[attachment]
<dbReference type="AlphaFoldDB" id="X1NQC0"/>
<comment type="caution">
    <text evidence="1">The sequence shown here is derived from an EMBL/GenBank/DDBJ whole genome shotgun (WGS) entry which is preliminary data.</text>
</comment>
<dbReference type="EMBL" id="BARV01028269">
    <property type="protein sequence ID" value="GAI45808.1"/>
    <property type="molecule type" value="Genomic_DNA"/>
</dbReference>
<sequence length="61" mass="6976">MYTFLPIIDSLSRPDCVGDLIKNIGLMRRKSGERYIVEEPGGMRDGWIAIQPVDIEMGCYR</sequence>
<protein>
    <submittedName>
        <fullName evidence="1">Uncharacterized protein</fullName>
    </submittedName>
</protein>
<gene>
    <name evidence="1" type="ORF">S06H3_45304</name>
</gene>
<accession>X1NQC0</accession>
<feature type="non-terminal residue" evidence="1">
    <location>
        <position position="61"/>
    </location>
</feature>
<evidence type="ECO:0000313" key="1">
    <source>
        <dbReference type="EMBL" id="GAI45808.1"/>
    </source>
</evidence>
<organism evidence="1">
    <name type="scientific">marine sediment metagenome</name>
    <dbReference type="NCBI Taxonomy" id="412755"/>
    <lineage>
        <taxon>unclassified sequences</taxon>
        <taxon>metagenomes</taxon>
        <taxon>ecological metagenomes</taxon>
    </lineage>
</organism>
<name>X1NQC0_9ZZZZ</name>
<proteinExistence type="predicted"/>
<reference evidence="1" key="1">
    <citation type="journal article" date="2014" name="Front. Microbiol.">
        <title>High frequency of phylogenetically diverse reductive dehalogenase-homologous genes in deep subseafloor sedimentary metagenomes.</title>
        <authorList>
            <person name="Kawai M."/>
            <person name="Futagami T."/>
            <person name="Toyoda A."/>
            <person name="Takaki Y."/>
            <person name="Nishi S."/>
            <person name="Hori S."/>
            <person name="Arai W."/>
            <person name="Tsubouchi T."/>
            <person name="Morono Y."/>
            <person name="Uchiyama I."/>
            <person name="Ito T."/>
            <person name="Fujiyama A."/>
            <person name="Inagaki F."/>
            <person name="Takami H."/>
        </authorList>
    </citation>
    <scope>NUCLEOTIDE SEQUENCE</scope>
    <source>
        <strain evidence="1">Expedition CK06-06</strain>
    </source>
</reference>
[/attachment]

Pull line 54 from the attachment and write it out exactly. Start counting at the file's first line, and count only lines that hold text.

            <person name="Ito T."/>